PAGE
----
swollen Cahaba–
roaring into the silence
of the waiting woods

Peace,
LaMon

Following Circumstances into God’s Presence

This morning I read a story in The Celtic Book of Days by Ray Simpson. It is a reminder that experiencing the presence of the divine may be as simple as being faithful to the circumstances of our lives. Here is the story.

When St. Mungo grew up he became a priest. Perhaps he had dreams of being called to some glorious, sacrificial task. Instead, he was called to visit Fergus, an ailing, old priest who lived about seven miles upstream.

When he arrived, he was dismayed at the weakening condition of the old priest. Mungo stayed with him that night. He prepared supper for him and listened to his stories of his home on the river Clyde. A church had been established there many years earlier by the famous missionary, Ninian. Toward midnight, Fergus had a seizure and died in Mungo’s arms. His last words were, “Promise you will bury me at the church hallowed by Ninian.”

Faithful to his promise, Mungo put Fergus’s body in a wagon to be pulled by oxen. He traveled a day’s journey to the little church by the Clyde. He found the folks who lived there gathered at the church. They were very sad, for they had had no priest for several years.

At the funeral the next day, Mungo was moved by the despair of the people. He knew he could not return home. He believed that God was drawing him to stay and build up this little community. Soon his mother joined him. She called the community “Eglais Cu” (the loved church) because the people lived there as a family. Today, her name for the community is pronounced “Glasgow”.

Following the wooing of God will not always result in something that becomes significant to or remembered by the world, but it likely will result in something important to us as we experience the divine Presence in our lives.

eternal God
holy Presence wooing us
stay attentive

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Peace,
LaMon

Trees

trusting like a tree:
an olive tree in God’s house
always cared for

The haiku was inspired by a reading in the Psalms this morning–Psalm 52:8-9. Today is the birthday of one of my favorite poets, Mary Oliver. I turned to her book “Thirst” {Beacon Press, 2006) and found this poem that I had been impressed with on the first reading some years ago:

When I am among the trees,
especially the willows and the honey locust,
equally the beech, the oaks and the pines,
they give off such hints of gladness.
I would almost say that they save me, and daily.

I am so distant from the hope of myself,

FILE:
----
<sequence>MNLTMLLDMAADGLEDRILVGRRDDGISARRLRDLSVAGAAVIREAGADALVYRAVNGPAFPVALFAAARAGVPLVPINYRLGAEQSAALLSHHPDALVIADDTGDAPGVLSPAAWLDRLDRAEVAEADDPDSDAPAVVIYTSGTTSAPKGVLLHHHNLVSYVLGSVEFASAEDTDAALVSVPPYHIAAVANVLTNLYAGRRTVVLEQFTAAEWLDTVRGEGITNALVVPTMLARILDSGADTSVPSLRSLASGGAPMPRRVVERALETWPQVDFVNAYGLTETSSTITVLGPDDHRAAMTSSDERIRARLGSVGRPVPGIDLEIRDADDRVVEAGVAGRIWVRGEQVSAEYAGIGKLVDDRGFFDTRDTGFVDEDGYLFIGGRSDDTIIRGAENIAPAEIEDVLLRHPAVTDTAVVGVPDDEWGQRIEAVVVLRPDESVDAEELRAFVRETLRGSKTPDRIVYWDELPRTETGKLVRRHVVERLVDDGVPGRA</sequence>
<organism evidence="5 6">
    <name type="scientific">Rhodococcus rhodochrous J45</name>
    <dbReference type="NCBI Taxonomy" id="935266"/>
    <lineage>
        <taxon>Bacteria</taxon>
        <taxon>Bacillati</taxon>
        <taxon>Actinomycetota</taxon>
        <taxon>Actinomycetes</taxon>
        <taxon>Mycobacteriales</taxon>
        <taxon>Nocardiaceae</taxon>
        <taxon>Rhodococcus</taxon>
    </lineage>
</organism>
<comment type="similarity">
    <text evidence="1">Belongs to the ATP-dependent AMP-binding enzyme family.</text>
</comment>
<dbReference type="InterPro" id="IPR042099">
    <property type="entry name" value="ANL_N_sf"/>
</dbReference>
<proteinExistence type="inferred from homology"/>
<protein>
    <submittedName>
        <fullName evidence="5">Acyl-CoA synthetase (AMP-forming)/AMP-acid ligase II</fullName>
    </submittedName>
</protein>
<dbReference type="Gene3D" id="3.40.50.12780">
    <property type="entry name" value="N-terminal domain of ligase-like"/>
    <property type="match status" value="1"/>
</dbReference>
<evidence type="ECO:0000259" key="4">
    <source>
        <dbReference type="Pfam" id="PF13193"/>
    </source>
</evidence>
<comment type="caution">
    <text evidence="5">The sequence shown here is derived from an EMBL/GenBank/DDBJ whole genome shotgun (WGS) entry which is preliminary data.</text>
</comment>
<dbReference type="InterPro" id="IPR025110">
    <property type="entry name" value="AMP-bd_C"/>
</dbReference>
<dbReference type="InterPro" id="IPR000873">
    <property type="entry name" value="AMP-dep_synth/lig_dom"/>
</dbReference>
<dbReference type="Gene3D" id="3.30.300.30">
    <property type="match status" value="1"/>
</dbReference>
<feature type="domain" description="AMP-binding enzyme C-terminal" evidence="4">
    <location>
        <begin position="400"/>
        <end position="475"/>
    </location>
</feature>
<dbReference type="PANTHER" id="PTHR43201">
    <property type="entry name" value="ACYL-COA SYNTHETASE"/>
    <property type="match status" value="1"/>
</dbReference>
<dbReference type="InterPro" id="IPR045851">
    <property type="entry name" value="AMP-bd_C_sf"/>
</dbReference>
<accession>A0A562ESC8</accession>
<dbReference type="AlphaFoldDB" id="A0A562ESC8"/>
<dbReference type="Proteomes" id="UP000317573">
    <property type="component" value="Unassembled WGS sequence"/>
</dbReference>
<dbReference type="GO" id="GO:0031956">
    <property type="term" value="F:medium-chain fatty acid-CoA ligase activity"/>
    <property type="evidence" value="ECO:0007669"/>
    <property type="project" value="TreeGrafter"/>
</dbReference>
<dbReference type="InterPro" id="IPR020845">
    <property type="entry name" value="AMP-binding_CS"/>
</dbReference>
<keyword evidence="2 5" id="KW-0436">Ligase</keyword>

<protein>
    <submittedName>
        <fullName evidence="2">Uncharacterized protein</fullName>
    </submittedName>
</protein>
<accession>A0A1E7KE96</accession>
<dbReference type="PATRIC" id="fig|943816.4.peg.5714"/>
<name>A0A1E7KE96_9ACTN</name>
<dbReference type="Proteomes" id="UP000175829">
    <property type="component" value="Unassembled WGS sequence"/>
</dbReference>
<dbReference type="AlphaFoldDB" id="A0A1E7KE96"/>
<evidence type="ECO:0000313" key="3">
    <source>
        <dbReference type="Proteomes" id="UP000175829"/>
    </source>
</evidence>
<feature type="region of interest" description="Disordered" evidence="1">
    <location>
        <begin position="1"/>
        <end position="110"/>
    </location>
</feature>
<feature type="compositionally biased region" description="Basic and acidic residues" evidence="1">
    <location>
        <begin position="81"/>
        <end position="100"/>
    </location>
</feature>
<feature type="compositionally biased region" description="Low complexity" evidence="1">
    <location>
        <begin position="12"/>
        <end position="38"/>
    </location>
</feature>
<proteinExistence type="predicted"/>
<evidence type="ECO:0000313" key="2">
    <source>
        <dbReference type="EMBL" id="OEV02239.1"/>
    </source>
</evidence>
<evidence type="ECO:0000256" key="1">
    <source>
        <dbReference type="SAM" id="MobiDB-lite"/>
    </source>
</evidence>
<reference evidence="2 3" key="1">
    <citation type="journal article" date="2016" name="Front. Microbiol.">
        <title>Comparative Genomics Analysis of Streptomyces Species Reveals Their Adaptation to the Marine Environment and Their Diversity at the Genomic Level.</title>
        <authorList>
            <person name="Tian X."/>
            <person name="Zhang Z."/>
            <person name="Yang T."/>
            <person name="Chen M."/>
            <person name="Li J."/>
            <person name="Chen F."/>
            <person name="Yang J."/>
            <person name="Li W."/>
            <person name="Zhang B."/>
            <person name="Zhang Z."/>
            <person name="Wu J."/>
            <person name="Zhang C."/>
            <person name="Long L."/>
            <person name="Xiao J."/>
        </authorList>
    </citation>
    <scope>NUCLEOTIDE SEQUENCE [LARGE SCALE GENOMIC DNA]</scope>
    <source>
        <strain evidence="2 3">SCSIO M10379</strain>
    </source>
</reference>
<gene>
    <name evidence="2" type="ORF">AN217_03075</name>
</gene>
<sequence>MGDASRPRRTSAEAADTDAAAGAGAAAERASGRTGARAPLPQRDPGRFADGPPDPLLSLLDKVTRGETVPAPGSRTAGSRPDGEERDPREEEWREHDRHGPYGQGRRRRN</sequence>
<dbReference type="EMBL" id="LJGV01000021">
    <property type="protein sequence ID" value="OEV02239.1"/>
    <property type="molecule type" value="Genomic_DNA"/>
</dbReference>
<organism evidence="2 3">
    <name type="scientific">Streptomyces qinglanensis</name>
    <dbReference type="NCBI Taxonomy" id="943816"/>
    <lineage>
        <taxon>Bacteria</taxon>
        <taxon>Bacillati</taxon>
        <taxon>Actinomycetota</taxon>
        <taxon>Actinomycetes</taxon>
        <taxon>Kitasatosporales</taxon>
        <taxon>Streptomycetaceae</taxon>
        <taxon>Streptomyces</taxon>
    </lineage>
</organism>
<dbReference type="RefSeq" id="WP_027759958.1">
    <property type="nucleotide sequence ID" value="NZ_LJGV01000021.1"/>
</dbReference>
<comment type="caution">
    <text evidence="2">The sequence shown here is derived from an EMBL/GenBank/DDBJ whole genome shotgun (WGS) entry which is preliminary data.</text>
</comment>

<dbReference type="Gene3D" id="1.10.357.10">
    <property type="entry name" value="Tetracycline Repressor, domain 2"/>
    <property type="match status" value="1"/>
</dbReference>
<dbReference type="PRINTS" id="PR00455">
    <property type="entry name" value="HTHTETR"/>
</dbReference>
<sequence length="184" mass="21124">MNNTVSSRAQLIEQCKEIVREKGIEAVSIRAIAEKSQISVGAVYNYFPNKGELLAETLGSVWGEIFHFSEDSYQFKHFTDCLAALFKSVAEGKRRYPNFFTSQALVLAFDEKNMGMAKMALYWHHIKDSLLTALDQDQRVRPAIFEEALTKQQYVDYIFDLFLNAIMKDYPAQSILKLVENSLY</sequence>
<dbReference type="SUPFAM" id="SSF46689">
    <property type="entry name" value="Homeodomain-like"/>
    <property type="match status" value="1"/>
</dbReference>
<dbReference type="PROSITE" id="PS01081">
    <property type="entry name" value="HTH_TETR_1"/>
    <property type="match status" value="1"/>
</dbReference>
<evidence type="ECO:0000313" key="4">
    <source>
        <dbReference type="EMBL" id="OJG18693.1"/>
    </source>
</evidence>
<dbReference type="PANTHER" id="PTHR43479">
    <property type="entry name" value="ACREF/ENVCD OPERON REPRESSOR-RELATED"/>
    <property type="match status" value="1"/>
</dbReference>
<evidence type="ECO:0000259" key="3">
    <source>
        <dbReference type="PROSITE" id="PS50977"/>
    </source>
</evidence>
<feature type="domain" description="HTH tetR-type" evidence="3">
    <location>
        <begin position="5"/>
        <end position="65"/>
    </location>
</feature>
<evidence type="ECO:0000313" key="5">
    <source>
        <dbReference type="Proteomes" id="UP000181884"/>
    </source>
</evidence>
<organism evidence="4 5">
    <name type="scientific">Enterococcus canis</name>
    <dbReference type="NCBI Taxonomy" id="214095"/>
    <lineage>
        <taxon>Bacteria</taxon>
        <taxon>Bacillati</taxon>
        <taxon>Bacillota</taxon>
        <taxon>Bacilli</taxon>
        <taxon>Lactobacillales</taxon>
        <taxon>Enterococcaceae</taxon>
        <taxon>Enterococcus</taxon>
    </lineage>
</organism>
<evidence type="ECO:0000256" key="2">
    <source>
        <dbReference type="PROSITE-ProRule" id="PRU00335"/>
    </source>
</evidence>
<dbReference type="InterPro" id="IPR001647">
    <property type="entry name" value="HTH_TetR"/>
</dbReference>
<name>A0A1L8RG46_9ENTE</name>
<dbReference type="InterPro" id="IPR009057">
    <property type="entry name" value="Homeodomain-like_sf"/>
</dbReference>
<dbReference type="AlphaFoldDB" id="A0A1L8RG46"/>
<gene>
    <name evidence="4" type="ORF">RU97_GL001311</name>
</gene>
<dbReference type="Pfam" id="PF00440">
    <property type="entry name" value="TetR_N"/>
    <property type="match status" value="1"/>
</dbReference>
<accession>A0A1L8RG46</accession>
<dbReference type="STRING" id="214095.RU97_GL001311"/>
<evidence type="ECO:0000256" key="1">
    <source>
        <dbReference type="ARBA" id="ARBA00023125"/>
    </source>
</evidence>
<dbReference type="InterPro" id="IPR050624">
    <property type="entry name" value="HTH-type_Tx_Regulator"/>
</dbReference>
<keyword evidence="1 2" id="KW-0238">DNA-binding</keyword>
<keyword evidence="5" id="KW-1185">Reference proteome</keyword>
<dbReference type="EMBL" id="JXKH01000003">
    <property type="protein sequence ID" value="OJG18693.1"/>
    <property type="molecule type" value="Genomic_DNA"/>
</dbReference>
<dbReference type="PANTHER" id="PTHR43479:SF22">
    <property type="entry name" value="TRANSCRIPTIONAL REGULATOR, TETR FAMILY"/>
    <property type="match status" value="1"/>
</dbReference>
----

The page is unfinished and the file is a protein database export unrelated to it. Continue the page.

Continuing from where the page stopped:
in which I have goodness, and discernment,
and never hurry through the world
but walk slowly, and bow often

Around me the trees stir in their leaves
and call out, “Stay awhile.”
The light flows from their branches.

And they call again, “It’s simple,” they say,
“and you too have come
into the world to do this, to go easy, to be filled
with light, and to shine.”

Nature is a wonderful pathway to God. As we enter the Fall season, I want to be more attentive to the trees–those changing color and those seemingly eternally green. Our attention may be rewarded with a vision of God’s beauty. And perhaps our lives will shine just a little more.

As always, if you enjoy any of my blogs, feel free to share them with others.

Peace,
LaMon

Human Giftedness

Recently I have turned again to Thomas Traherne’s Centuries. In #342, he wrote that God gave us “an eye to behold Eternity and the Omnipresence of God, that [we] might see Eternity, and dwell within it; a power of admiring, loving, and / prizing, that seeing the beauty and goodness of God, [we] might be united to it forever more” 132f.

The “eye to behold” may be our intuition or, perhaps more likely, our imagination. This is comparable to St. Paul’s insistence that we must consider or reckon our selves as dead to sin and alive to God, in union with Christ Jesus (Romans 6:11).

Our imagination can lead us to God or away from God! If we live our lives as though there were no God, then that is likely what our life will look like. Conversely, if we live our lives as though in God’s presence, we may ‘see’ God all around us. There is nothing wrong with training ourselves to see things a certain way–especially if that way is full of goodness and beauty.

human giftedness:

holy imagination

always seeing God

Like a gift for music which will atrophy if unused, so this human birthright may fade away if we never use it looking for God.

As always, if you like this, feel free to share it with friends, and perhaps encourage them to sign up to receive it in their email inbox.

Peace,

LaMon

Trials and Temptations

This is the last in my series of meditations on Luke’s version of the Lord’s Prayer or the Our Father. Since prayer can be one of the ways we connect with God, it seemed to good idea to look at the prayer Jesus taught his disciples to pray. It is one of those pathways into God’s presence.

The last phrase according to Luke’s version reads, “and do not bring us to the time of trial.” (NRSV) A footnote indicates that it could be translated as “do not bring us into temptation.” The connection between the two translations is clear. Trials may tempt us to abandon our trust in God. Trials may tempt us to fall out of love with God our Father (or Mother, if you prefer).

The disciples were going to face a lot of trials and temptations in the years to come. In this prayer, Jesus encourages them to ask God to protect them from those trials or temptations that might destroy their faith or dry up their love.

One question that needs asking is, does God intentionally lead us or bring us into temptations or prayers? I say, “No.” In fact when I pray the prayer (as in Matthew’s version), I follow the French Catholic practice recently adopted by the Pope. So I pray, “Do not let us fall to temptation.”

I can pray this with confidence because I know the love of God revealed in the life and teaching of Jesus Christ.